"The 'Final Solution' of the Jewish question meant the complete extermination of all Jews in Europe. I was ordered to establish extermination facilities at Auschwitz in 6/1941. At that time, there were already in the General Government three other extermination camps: Belzek, Treblinka and Wolzek. These camps were under the Einsatzkommando of the Security Police and SD. I visited Treblinka to find out how they carried out their exterminations.
"The camp commandant at Treblinka told me that he had liquidated 80,000 in the course of one-half year. He was principally concerned with liquidating all the Jews from the Warsaw Ghetto. He used monoxide gas, and I did not think that his methods were very efficient. So when I set up the extermination building at Auschwitz, I used Zyklon B, which was a crystallized prussic acid which we dropped into the death chamber from a small opening. It took from 3-15 minutes to kill the people in the death chamber, depending upon climatic conditions. We knew when the people were dead because their screaming stopped. We usually waited about one-half hour before we opened the doors and removed the bodies. After the bodies were removed our special Kommandos took off the rings and extracted the gold from the teeth of the corpses.
"Another improvement we made over Treblinka was that we built our gas chamber to accommodate 2000 people at one time whereas at Treblinka their 10 gas chambers only accommodated 200 people each. The way we selected our victims was as follows: We had two SS doctors on duty at Auschwitz to examine the incoming transports of prisoners. The prisoners would be marched by one of the doctors who would make spot decisions as they walked by. Those who were fit for work were sent into the camp. Others were sent immediately to the extermination plants. Children of tender years were invariably exterminated since by reason of their youth they were unable to work.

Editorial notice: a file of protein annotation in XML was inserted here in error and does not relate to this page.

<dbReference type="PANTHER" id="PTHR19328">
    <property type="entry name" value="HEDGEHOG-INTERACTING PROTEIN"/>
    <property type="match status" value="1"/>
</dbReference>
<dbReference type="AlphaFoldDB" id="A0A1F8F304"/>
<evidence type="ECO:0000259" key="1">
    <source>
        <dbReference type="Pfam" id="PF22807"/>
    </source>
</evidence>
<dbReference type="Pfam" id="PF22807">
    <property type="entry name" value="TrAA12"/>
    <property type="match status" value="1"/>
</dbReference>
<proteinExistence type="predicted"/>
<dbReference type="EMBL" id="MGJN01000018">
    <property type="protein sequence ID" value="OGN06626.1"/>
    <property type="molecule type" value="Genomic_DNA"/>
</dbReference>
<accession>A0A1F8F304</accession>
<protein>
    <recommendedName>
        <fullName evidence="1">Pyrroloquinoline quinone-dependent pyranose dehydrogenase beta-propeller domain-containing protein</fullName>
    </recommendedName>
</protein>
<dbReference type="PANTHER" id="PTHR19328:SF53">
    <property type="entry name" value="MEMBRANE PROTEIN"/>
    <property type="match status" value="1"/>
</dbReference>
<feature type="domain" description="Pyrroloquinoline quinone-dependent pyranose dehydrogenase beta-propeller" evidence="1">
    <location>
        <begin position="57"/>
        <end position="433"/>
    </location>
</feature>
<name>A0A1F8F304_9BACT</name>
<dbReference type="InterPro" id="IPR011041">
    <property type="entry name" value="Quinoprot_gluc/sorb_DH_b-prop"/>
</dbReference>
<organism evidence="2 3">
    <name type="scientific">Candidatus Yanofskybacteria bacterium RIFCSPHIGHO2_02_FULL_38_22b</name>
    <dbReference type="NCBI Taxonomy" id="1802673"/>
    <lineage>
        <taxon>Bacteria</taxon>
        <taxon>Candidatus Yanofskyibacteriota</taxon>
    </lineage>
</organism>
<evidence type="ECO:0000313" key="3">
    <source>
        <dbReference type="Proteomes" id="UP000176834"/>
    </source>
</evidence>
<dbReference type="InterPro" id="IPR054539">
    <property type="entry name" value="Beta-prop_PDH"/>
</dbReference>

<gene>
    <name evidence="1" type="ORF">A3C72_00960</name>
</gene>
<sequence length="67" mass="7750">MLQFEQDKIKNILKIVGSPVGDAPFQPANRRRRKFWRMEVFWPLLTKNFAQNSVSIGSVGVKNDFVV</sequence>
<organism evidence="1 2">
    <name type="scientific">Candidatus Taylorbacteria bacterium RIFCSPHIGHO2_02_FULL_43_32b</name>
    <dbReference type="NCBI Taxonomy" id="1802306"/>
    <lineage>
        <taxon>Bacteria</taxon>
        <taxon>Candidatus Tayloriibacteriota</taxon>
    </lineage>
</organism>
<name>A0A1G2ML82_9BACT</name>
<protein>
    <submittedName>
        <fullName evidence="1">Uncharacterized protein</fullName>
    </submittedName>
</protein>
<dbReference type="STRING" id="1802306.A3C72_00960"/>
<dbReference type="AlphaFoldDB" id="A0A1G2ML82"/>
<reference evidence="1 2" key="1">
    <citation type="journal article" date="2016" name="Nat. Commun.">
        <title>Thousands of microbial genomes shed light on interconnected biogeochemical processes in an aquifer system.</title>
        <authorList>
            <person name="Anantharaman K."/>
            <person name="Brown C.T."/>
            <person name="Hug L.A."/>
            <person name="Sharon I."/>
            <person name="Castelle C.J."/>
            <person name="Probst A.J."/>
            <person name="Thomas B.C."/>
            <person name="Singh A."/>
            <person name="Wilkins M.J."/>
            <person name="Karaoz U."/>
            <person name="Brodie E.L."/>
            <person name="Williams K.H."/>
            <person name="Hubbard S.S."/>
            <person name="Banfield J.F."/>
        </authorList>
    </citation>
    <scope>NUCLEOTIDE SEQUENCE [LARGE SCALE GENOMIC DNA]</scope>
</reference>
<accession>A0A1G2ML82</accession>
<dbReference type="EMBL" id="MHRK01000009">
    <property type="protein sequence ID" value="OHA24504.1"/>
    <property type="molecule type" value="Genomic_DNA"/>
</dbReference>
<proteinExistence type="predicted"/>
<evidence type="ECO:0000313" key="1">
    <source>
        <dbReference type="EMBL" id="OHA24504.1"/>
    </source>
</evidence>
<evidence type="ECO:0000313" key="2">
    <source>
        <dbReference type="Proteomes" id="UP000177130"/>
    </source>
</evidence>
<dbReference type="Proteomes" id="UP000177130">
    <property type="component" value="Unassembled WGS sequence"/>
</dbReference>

"Still another improvement we made over Treblinka was that at Treblinka the victims almost always knew that they were to be exterminated and at Auschwitz we endeavored to fool the victims into thinking that they were to go through a delousing process. Of course, frequently they realized our true intentions and we sometimes had riots and difficulties due to that fact. Very frequently women would hide their children under the clothes, but of course when we found them we would send the children in to be exterminated.
"We were required to carry out these exterminations in secrecy but of course the foul and nauseating stench from the continuous burning of bodies permeated the entire area and all of the people living in the surrounding communities knew that exterminations were going on at Auschwitz.
"We received from time to time special prisoners from the local Gestapo office. The SS doctors killed such prisoners by injections of benzine. Doctors had orders to write ordinary death certificates and could put down any reason at all for the cause of death.
"From time to time we conducted medical experiments on women inmates, including sterilization and experiments relating to cancer. Most of the people who died under these experiments had been already condemned to death by the Gestapo.
"I understand English as it is written above. The above statements are true; this declaration is made by me voluntarily and without compulsion; after reading over the statement I have signed and executed the same at Nuremberg, Germany, on the 4/5/1946. - Rudolf Höss."